Mid-summer’s night dream it wasn’t. Up beyond the village there was a celebration in a field with Scottish folk dancing and stalls selling delicacies, but the rain kept falling and we didn’t go anywhere except to huddle under the duvet. I was sleepy and reading a biography of Bruce Chatwin, there was football on the television, the night was very dark. A pity and I thought of Wild Huntsmen riding along the ridges of the Black Mountain and springs suddenly gushing in the moonlight, wells echoing in damp groves — but off I went to sleep and woke to more rain and wind.
These days I find that there are some things that I find easier to understand, including the Internet, global politics, paganism, recovery from alcoholism etc. But some things seem unnecessarily cloaked in obfuscation. Choices around purchasing a cell phone, for example. How much definition do I need for the camera accompanying my cellphone? Do I need Bluetooth?
And then there is the mystification and complexity surrounding food politics. The food here in the supermarkets looks gorgeous, plump and polished and colourful, fresh, immaculately packaged and cheap enough. It tastes of nothing. I dread shopping for food. Markets are expensive and the choice is limited but at least what I am eating is local and sometimes grown outside polytunnels. In South Africa, with our hot sunshine, meneral-rich soils and rampant insect life, vegetables can emerge scarred and misshapen but they taste delicious. At least cabbages and pumpkins taste like cabbages and pumpkins. The bread I buy in the Cape, no matter where I shop, is local bread and excellent. It doesn’t have to be enriched. Our poorer communities eat much tastier and more nutritional food than the Englsih middle class. That has shocked me. I come back from a supermarket with fruit from Broazil, Spain, Kenya, Holland or Asia and it tastes like aerated plastic. Real food costs a fortune. I don’t know why this is the case. Pale egg yolks, flabby lemons, watery tomatoes, cardboard apples. Great hygiene and packaging but no content.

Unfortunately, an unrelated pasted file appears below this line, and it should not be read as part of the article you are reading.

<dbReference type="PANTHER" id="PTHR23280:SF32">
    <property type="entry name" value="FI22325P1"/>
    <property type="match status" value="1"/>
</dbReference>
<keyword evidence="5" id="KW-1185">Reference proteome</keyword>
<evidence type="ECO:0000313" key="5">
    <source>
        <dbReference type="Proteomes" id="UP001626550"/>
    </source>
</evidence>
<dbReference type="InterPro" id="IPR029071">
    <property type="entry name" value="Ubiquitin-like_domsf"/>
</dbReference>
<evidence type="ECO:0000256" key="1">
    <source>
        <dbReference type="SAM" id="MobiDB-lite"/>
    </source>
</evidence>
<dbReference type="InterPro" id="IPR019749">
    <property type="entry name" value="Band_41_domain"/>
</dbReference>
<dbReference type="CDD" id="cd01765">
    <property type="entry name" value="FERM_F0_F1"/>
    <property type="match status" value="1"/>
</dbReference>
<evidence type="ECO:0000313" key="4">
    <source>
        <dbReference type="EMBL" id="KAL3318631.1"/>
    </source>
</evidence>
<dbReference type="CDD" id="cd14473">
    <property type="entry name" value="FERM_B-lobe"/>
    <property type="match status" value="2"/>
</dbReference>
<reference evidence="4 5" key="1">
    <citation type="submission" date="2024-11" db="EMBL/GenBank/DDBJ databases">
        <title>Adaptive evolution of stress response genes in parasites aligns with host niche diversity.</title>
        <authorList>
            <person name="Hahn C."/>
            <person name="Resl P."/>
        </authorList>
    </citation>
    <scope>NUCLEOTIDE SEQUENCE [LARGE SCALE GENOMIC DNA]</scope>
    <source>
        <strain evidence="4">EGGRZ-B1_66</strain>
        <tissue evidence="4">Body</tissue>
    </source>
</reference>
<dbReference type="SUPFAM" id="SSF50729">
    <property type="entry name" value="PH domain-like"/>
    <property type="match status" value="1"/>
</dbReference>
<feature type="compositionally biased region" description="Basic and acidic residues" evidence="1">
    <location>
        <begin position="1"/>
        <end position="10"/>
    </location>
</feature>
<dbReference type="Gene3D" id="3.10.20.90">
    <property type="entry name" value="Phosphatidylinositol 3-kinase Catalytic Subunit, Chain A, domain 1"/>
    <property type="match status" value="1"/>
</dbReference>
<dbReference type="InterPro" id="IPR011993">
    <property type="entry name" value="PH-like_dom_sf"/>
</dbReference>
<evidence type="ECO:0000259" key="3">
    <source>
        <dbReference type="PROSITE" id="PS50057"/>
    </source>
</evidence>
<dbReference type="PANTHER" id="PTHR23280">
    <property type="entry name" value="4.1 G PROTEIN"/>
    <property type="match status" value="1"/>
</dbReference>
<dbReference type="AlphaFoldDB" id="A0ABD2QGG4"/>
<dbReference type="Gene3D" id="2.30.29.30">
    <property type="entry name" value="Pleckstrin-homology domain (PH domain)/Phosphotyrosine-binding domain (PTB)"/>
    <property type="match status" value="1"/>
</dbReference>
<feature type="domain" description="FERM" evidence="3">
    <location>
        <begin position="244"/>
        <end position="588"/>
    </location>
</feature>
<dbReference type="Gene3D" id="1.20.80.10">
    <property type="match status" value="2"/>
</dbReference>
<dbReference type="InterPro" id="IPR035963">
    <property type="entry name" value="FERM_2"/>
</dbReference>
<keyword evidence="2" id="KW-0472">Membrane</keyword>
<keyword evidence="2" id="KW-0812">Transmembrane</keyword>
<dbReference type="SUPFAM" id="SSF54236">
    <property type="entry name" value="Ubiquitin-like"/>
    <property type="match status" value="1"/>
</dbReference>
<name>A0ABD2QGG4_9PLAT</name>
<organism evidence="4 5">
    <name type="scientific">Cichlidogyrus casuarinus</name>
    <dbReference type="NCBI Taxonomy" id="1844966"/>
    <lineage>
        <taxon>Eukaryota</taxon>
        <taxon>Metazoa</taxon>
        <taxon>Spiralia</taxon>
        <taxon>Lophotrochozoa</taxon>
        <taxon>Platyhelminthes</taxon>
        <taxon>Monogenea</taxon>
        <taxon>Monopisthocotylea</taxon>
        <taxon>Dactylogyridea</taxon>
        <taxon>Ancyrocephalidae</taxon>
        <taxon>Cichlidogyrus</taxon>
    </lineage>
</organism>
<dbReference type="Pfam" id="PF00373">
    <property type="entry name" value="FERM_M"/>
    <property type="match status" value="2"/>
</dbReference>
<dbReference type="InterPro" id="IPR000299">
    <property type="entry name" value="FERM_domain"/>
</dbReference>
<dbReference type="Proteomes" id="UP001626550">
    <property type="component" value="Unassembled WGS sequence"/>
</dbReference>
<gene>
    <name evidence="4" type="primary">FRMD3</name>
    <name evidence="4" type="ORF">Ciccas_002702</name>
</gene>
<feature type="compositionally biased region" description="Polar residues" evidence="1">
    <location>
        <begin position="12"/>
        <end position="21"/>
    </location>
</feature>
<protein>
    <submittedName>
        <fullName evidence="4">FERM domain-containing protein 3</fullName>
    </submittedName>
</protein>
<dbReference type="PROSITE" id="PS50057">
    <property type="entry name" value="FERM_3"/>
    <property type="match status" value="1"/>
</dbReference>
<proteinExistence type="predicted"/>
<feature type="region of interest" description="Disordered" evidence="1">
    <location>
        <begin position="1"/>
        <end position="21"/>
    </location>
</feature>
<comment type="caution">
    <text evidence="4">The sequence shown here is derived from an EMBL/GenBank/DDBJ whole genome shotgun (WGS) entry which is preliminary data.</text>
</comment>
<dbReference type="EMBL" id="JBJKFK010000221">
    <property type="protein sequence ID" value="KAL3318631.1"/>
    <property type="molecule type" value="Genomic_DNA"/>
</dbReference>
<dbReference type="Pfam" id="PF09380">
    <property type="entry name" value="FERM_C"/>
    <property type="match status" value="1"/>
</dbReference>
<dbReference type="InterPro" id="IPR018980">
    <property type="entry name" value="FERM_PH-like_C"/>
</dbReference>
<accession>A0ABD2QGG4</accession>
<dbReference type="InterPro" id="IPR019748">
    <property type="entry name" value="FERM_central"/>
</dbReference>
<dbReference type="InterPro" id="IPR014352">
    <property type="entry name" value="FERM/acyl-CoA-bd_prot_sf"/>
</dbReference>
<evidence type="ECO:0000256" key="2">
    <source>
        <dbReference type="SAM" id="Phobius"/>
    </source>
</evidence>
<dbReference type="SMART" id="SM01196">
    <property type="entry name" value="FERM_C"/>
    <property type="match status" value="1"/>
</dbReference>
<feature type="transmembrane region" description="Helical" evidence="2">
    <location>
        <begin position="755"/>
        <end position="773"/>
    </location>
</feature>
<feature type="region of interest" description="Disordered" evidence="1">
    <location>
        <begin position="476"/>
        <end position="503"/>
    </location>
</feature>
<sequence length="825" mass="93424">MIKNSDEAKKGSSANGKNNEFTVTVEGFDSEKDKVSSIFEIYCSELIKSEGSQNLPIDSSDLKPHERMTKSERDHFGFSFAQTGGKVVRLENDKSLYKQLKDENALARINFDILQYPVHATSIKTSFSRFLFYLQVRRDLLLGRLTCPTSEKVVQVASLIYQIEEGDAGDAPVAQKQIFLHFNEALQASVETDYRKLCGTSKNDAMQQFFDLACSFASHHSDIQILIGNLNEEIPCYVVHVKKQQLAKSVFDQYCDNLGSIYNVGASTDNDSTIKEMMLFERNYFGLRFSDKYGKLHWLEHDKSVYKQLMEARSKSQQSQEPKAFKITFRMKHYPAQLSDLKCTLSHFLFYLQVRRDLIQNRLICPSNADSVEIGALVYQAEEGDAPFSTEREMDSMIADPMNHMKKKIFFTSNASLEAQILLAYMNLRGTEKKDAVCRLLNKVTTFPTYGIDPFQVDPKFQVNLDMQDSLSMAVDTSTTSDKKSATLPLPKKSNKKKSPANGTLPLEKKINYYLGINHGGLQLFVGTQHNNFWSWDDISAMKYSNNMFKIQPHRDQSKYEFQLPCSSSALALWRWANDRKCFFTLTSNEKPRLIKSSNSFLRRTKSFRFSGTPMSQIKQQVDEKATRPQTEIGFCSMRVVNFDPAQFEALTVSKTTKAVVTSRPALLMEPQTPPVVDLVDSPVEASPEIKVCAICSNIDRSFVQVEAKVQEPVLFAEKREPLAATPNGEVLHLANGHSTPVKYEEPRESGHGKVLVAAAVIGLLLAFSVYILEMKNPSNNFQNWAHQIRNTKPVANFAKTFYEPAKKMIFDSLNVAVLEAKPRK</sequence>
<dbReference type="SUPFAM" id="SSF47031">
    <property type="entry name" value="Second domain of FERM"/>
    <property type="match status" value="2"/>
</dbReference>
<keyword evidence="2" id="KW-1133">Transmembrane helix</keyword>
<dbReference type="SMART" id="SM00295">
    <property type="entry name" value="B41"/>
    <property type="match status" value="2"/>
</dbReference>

Each article I read on food miles or rising prices or the meat industry tells me something different. It is as if the average Brit consumer is so used to thinking of herself/himself as having a privileged and luxurious lifestyle replete with choices that she or he can’t begin to realise they are badly off. Last week I had some Fairtrade coffee and it tasted like soap. The blurb on the packaging read like a copywriter’s dream. So noble, so altruistic, so well-intended. But the coffee was awful. Good intentions don’t make up for inedible produce.
This week less meat and more lentils, pulses and roughage. And more looking into the elusive economics of where my food is coming from, what Waitrose/Tesco, Sainsbury’s is doing wrong, along with the organic farmers’ markets. There has to be a solution buried in here somewhere.